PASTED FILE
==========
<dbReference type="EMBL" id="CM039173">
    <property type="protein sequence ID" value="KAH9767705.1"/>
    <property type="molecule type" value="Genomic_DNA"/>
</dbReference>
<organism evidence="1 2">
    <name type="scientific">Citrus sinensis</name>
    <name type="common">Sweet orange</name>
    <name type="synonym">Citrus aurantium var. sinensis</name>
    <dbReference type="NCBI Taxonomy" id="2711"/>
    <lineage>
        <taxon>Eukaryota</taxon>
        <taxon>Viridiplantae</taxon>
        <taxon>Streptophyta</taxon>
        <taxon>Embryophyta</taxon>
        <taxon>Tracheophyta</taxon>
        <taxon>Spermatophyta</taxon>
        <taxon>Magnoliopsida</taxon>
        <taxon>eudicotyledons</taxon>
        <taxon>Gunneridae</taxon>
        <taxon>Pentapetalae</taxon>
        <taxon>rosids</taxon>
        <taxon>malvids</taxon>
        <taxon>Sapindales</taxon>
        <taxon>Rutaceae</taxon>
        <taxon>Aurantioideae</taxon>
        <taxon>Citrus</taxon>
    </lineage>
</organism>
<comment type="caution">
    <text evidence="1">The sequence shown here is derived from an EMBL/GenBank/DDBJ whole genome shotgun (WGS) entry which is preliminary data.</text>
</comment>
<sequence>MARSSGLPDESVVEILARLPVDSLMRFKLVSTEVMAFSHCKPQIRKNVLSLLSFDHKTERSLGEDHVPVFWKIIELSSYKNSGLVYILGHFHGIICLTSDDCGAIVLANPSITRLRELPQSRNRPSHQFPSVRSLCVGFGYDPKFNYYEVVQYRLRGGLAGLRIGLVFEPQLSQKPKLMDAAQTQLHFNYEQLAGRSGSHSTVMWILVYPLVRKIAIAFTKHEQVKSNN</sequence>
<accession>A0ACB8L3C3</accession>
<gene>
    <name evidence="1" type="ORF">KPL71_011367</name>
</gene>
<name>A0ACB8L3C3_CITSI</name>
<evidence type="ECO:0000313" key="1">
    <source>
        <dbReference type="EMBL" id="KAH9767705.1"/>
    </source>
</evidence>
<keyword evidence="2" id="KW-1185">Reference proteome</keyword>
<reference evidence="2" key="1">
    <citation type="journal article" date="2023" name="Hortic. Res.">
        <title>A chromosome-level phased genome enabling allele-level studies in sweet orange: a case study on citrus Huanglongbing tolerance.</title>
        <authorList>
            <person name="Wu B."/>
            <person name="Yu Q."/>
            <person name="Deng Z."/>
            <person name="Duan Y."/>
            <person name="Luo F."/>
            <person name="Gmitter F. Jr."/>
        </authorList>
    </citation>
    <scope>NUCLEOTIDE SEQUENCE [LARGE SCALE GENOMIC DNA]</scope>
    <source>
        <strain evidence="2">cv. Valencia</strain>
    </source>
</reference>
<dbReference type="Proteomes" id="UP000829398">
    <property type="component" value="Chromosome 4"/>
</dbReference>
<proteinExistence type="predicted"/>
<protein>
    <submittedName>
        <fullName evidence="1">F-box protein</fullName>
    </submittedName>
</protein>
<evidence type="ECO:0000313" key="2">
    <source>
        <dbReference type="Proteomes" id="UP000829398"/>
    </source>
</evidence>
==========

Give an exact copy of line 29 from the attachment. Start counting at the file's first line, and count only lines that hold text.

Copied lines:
<comment type="caution">